This what makes Sarawak so special that it can give the feeling of being welcomed even to foreigners, who come for visits. Sometimes, certain people feel that they are more welcomed in Sarawak than in their own country. We should all feel proud that we have been able to establish a way of life that awakens people’s feeling of being able to enjoy in the midst of the company of people of different races and different religions.
This is the greatest gift that we can give to the new generations and to the future of the country in the efforts to build a united Malaysia, where people can learn to understand each other and appreciate more the feeling of equality in spite of our differences. I have been enjoying a lot of this kind of feeling in my life as the Chief Minister and my private life.
I can recall an occasion when I went to a restaurant in New York some years back thinking that I would not have much enjoyment during a dinner in one of the festivals. I was wrong. When I had my dinner in New York Second Avenue, a young Chinese girl from Kuching, glanced at me many times. She came over to me and my wife and asked if I were the Chief Minister of Sarawak? When I answered yes and she responded immediately by introducing herself that she came from Kuching and she is a Sarawakian.
So you can see total strangers breaking their ice and starting a conversation in New York, which had no connection with Malaysia at all, when they meet each other. This kind of life is going to enrich our experience where ever we go and where ever there is Chinese restaurant, Indian restaurant or Malay restaurant, belonging to various races of Malaysia.
Today I can tell you there is a place in London, where if I want to meet Malaysians, I would go. The place is called Satay House. Although the food is completely Malay by nature, you can see all races namely Chinese, Indians and no need to say Malays patronizing the Malay restaurant.
We have not only enjoyed the feeling of being one with each other in our own country but carry that feeling into other people’s realms to make ourselves enjoy much more the feeling of being Malaysians. I cannot describe without telling all these stories how it feels to be Malaysians. But I am sure you can imagine now after hearing my stories because that is the realization how united we are; how far we have mixed with each and become Malaysians slowly without us knowing it consciously.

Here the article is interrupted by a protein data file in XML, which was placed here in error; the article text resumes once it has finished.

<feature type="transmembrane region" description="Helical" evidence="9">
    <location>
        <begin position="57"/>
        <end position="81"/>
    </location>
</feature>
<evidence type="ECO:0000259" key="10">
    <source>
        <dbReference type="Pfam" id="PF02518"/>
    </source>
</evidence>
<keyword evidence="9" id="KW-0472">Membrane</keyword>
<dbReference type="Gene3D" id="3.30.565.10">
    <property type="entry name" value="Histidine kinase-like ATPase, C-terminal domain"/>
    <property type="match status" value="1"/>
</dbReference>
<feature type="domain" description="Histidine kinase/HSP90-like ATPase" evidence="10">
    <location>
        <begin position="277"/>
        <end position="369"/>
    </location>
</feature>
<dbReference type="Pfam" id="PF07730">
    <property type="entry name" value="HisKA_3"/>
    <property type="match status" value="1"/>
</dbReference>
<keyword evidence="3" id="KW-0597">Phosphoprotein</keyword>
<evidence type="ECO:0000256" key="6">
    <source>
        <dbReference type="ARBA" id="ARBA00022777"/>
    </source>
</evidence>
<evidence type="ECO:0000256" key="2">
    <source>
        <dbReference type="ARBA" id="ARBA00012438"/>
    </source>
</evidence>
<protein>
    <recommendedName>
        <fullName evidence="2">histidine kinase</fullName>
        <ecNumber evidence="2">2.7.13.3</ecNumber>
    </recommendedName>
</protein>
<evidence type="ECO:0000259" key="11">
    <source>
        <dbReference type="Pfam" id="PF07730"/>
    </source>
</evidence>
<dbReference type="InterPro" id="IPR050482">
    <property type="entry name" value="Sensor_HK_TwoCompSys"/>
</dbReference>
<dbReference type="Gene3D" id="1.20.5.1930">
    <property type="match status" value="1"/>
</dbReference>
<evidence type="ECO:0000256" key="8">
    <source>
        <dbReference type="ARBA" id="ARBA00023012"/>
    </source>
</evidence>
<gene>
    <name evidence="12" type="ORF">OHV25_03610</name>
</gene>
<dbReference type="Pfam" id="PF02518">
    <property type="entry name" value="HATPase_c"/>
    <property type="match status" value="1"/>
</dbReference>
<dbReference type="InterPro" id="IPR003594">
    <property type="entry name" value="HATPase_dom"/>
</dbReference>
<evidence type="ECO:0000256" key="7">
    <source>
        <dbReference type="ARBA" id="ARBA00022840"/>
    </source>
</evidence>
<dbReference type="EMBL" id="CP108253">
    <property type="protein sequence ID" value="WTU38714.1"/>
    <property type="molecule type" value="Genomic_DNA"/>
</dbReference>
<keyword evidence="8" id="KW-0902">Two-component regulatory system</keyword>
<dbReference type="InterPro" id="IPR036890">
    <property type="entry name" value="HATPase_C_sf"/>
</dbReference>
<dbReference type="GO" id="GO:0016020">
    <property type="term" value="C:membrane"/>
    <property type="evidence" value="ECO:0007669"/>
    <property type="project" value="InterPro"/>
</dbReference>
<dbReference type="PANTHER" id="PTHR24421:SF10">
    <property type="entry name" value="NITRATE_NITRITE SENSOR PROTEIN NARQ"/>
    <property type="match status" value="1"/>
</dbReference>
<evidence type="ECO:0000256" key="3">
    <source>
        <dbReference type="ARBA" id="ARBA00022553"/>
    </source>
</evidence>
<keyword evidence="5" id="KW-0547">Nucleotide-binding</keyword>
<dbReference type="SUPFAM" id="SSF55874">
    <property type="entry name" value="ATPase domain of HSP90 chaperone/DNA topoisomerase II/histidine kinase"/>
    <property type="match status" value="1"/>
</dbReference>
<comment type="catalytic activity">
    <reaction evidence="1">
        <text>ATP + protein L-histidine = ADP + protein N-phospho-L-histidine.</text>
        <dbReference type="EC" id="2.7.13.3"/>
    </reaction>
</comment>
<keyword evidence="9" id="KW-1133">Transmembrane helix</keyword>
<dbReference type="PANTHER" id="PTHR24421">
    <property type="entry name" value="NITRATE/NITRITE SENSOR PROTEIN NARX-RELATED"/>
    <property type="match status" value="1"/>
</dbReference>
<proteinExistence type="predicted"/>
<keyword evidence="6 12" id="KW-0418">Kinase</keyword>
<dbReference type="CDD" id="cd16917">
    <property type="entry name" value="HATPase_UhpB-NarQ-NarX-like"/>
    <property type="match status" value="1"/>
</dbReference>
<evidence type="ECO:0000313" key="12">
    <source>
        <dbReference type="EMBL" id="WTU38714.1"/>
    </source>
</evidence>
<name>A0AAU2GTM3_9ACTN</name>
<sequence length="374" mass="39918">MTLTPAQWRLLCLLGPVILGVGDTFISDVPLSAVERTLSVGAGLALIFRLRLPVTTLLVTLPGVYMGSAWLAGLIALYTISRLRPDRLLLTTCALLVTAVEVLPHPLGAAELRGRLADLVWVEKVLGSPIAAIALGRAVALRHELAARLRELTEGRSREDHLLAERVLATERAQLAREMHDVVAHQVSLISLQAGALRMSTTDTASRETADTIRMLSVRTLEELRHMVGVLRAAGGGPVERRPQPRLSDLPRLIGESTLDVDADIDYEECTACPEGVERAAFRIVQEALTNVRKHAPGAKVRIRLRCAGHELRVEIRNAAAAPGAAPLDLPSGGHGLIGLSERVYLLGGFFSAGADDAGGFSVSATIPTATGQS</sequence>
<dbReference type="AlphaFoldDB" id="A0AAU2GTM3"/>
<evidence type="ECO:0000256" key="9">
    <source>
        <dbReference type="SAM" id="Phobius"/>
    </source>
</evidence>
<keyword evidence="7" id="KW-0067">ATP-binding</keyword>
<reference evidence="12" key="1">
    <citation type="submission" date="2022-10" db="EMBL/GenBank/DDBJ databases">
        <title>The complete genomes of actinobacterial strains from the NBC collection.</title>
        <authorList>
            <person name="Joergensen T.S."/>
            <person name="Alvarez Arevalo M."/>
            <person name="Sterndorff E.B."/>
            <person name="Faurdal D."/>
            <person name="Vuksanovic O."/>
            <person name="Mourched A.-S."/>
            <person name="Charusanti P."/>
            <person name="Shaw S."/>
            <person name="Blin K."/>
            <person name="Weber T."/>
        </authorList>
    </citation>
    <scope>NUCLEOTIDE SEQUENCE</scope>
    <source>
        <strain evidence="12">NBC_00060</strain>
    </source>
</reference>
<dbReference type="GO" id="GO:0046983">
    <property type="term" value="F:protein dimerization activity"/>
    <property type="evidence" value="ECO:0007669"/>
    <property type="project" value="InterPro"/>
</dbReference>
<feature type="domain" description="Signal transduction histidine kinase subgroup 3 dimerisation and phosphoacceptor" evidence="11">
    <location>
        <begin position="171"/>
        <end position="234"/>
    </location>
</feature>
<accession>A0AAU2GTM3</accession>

Therefore, I would like to say here let this kind of feeling be not only emerging but driving us to greet each other during Christmas and all other festivals of the various races. We can feel and realize how much we become more and more Malaysians every year without sacrificing our feelings of being Malays, Chinese, Indians, Ibans, Bidayuhs, Orang Ulu. That does not rob us in any way rob of our love for our own tribes or own sub – ethnic groups. In fact, it will make us realize how much it means to become Malaysians in multi-racial population.
It is during this period that we should reflect even in 10 seconds how much we have become Malaysians and Thanks God we have been able to enjoy peace and prosperity in the true sense of the words. We have been able to experience this feeling, I would say increasingly from year to year if not everywhere at least in Sarawak.
Merry Christmas to all of you may God bring us together in the spirit of unity, which we have slowly been able to draw in the past. Now, if we are asked to realize how much Malaysians we are, we can certainly much more Malaysians now than say 10 years ago or 20 years ago.
As the New Year is coming soon, I also take this opportunity to wish Malaysians a Happy New Year 2017; enjoy your holidays. With one inclusion, wherever we go we will be able to meet more fellow Malaysians; meet more people, who we can enjoy and deal with in sharing different ways of celebrating festivals. May we have a happier and more prosperous New Year 2017.
Thank you very much.